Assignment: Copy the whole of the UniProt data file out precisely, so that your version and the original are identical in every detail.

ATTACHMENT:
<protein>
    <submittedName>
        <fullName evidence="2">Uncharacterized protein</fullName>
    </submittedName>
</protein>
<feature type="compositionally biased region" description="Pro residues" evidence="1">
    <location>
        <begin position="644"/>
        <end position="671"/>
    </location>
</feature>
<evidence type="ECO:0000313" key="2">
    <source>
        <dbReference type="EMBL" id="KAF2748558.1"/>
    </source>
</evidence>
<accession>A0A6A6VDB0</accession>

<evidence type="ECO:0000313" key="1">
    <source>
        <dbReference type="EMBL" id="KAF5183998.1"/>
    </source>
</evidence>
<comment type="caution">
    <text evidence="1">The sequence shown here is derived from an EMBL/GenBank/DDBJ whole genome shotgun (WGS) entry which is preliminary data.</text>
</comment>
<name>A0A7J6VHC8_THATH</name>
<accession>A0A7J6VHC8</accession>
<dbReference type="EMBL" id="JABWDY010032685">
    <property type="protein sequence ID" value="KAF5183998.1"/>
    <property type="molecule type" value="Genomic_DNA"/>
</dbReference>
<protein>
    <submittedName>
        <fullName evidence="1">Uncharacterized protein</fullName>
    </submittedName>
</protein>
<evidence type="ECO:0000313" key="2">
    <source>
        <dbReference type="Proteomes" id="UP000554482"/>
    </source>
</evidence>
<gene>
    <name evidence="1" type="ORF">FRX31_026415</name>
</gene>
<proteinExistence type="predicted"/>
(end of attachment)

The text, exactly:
<protein>
    <submittedName>
        <fullName evidence="2">Uncharacterized protein</fullName>
    </submittedName>
</protein>
<feature type="compositionally biased region" description="Pro residues" evidence="1">
    <location>
        <begin position="644"/>
        <end position="671"/>
    </location>
</feature>
<evidence type="ECO:0000313" key="2">
    <source>
        <dbReference type="EMBL" id="KAF2748558.1"/>
    </source>
</evidence>
<accession>A0A6A6VDB0</accession>

<evidence type="ECO:0000313" key="1">
    <source>
        <dbReference type="EMBL" id="KAF5183998.1"/>
    </source>
</evidence>
<comment type="caution">
    <text evidence="1">The sequence shown here is derived from an EMBL/GenBank/DDBJ whole genome shotgun (WGS) entry which is preliminary data.</text>
</comment>
<name>A0A7J6VHC8_THATH</name>
<accession>A0A7J6VHC8</accession>
<dbReference type="EMBL" id="JABWDY010032685">
    <property type="protein sequence ID" value="KAF5183998.1"/>
    <property type="molecule type" value="Genomic_DNA"/>
</dbReference>
<protein>
    <submittedName>
        <fullName evidence="1">Uncharacterized protein</fullName>
    </submittedName>
</protein>
<evidence type="ECO:0000313" key="2">
    <source>
        <dbReference type="Proteomes" id="UP000554482"/>
    </source>
</evidence>
<gene>
    <name evidence="1" type="ORF">FRX31_026415</name>
</gene>
<proteinExistence type="predicted"/>